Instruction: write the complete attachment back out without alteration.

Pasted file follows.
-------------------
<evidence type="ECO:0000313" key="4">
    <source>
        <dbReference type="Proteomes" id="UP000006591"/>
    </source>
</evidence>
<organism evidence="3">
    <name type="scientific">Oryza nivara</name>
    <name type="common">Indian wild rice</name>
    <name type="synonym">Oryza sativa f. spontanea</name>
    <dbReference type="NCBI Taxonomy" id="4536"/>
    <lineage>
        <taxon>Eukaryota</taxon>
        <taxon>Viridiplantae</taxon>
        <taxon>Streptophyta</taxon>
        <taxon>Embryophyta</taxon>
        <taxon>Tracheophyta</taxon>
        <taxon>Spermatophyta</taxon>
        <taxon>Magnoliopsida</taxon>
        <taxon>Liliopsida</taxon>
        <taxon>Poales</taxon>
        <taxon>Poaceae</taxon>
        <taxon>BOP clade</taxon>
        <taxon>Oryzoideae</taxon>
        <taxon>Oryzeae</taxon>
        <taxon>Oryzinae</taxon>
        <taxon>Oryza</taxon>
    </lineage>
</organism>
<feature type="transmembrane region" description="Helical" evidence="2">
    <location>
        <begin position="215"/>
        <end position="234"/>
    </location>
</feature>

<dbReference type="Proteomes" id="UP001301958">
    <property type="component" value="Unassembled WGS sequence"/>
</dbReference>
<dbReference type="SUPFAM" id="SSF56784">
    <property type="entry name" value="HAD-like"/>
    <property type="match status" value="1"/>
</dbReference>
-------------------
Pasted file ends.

<evidence type="ECO:0000313" key="4">
    <source>
        <dbReference type="Proteomes" id="UP000006591"/>
    </source>
</evidence>
<organism evidence="3">
    <name type="scientific">Oryza nivara</name>
    <name type="common">Indian wild rice</name>
    <name type="synonym">Oryza sativa f. spontanea</name>
    <dbReference type="NCBI Taxonomy" id="4536"/>
    <lineage>
        <taxon>Eukaryota</taxon>
        <taxon>Viridiplantae</taxon>
        <taxon>Streptophyta</taxon>
        <taxon>Embryophyta</taxon>
        <taxon>Tracheophyta</taxon>
        <taxon>Spermatophyta</taxon>
        <taxon>Magnoliopsida</taxon>
        <taxon>Liliopsida</taxon>
        <taxon>Poales</taxon>
        <taxon>Poaceae</taxon>
        <taxon>BOP clade</taxon>
        <taxon>Oryzoideae</taxon>
        <taxon>Oryzeae</taxon>
        <taxon>Oryzinae</taxon>
        <taxon>Oryza</taxon>
    </lineage>
</organism>
<feature type="transmembrane region" description="Helical" evidence="2">
    <location>
        <begin position="215"/>
        <end position="234"/>
    </location>
</feature>

<dbReference type="Proteomes" id="UP001301958">
    <property type="component" value="Unassembled WGS sequence"/>
</dbReference>
<dbReference type="SUPFAM" id="SSF56784">
    <property type="entry name" value="HAD-like"/>
    <property type="match status" value="1"/>
</dbReference>